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This is a sampling of funding opportunities available in the humanities. You should review these opportunities determine if they would be a good fit for you, and contact Jeff Ritchie if you’d like to receive additional information, such as more specific program guidance or sample proposals.

Don’t see what you need? If nothing below fits your research, contact Jeff Ritchie.

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  • Albee Foundation

    The Foundation provides a four- or six-week residency at the William Flanagan Memorial Creative Persons Center (Montauk, NY) available for visual artists and writers (fiction, plays/screenplays, and poetry) near the beginning of their careers. Note that there is no stipend and residents are responsible for their own living and travel expenses.
  • Albright Institute of Archeological Research

    The Institute offers several fellowship s (1 month or 3-6 months) for scholars in Near Eastern studies; fields of study include archeology, anthropology, art history, historical geography history, language, literature, religion, and related disciplines.
  • American Academy in Rome

    The Rome Prize is an 11-month residency available to scholars in ancient studies, architecture, literature, medieval studies, modern Italian studies, musical composition, Renaissance and early modern studies, and visual arts. Stipend is $28,000.
  • American Association of University Women

    American Fellowships. Research Leave Fellowships are $30,000 for a single year. Application is in November of the year before leave. Research Publication Grant Application is for $6,000 and typically occurs over the summer. Deadline is November of the preceding year.

    International Fellowships. Provides post-doctoral fellowships for women who are not U.S. citizens or permanent residents. The program is open to all academic disciplines.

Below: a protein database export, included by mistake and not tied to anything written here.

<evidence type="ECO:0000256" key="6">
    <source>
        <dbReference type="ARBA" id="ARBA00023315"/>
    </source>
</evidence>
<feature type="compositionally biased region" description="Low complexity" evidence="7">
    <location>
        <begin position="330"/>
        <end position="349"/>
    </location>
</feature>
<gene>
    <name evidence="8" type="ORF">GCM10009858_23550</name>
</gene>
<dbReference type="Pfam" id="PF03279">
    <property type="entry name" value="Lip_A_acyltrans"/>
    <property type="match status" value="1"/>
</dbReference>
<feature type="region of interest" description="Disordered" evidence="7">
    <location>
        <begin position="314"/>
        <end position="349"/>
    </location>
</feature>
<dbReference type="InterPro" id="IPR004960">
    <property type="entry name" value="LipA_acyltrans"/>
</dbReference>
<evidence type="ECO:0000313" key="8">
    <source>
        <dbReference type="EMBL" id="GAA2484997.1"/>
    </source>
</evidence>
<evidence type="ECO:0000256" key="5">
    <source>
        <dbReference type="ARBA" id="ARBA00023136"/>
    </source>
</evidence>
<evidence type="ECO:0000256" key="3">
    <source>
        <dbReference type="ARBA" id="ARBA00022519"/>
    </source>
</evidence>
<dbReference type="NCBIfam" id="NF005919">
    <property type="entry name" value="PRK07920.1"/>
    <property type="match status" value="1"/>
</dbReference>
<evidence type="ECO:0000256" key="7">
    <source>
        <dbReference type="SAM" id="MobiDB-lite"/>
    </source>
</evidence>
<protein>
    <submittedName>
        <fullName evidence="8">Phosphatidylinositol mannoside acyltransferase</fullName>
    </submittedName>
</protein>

• American Council of Learned Societies

    ACLS Fellowships ($40,000 - $70,000). The ultimate goal of the project should be a major piece of scholarly work by the applicant, which can take the form of a monograph, articles, digital publication(s), critical edition, or other scholarly resources. Deadline: Late September.
  • American Historical Association

    The AHA offers four named research grants and multiple fellowships of varying duration and in several sub-disciplines. The Association also provides travel and child care funding to assist recipients in attending annual meetings. Recipients must be members of the AHA.
  • American Institute of Indian Studies

    The AIIS provide short-term (4-mo) and long-term (9-mo) fellowships for scholars specializing in South Asia to pursue further research in Indian and to establish formal affiliation with an Indian institution. Performing and Creative Arts fellowships are also available.
  • American Philosophical Society

    Franklin Research Grant ($6,000) The Franklin program is particularly designed to help meet the costs of travel to libraries and archives for research purposes; the purchase of microfilm, photocopies, or equivalent research materials; the costs associated with fieldwork; or laboratory research expenses. The Phillips Fund ($3,000) supports research in Native American linguistics and ethnohistory. APS also offers 1-month digital humanities fellowships ($3000), in addition to fellowships from 1 to 3 months to use resources at the APS Library and Museum in Philadelphia.
  • American School of Classical Studies at Athens

    The ASCSA offers multiple fellowships for post-doctoral researchers ranging from one month to an entire academic year. Stipends range from $1000 to $30000. Eligibility requirements vary among the various opportunities, which include a wide range of academic disciplines.
  • American Society for Theatre Research

    ASTR offers several research grants, publication awards, and travel grants. Opportunities exist for research in both theater and dance – note that some opportunities are reserved for scholars with no institutional affiliation. Deadlines for research grants tend to be in mid-summer.
  • Art Omi Residencies

    On hiatus for the 20-21 year, Art Omi offers one-month residencies at their facility in Ghent, NY. Disciplines include Architecture, Art, Dance, Music and Writing. Recipients are responsible for the cost of travel to Ghent, but all other living expenses are paid by Art Omi.
  • Asian Cultural Council

    The Council provides 1-6 mo. fellowships in arts and humanities to conduct research and study, receive specialized training, undertake observation tours, or pursue non-commercial creative activity in China, Hong Kong SAR, Japan, Macau SAR, Philippines, and Taiwan; disciplines supported include archaeology, film/video, architecture, literature, art history, museum studies, arts criticism, music, photography, theatre, curation, visual art & dance.
  • Association for Asian Studies

    AAS offers a number of grants are offered through its portal, and these have varying deadlines and requirements for eligibility. Allied organizations include the American Institute of Indian Studies, the Japan Foundation, and the Henry Luce Foundation/ACLS Program in China Studies.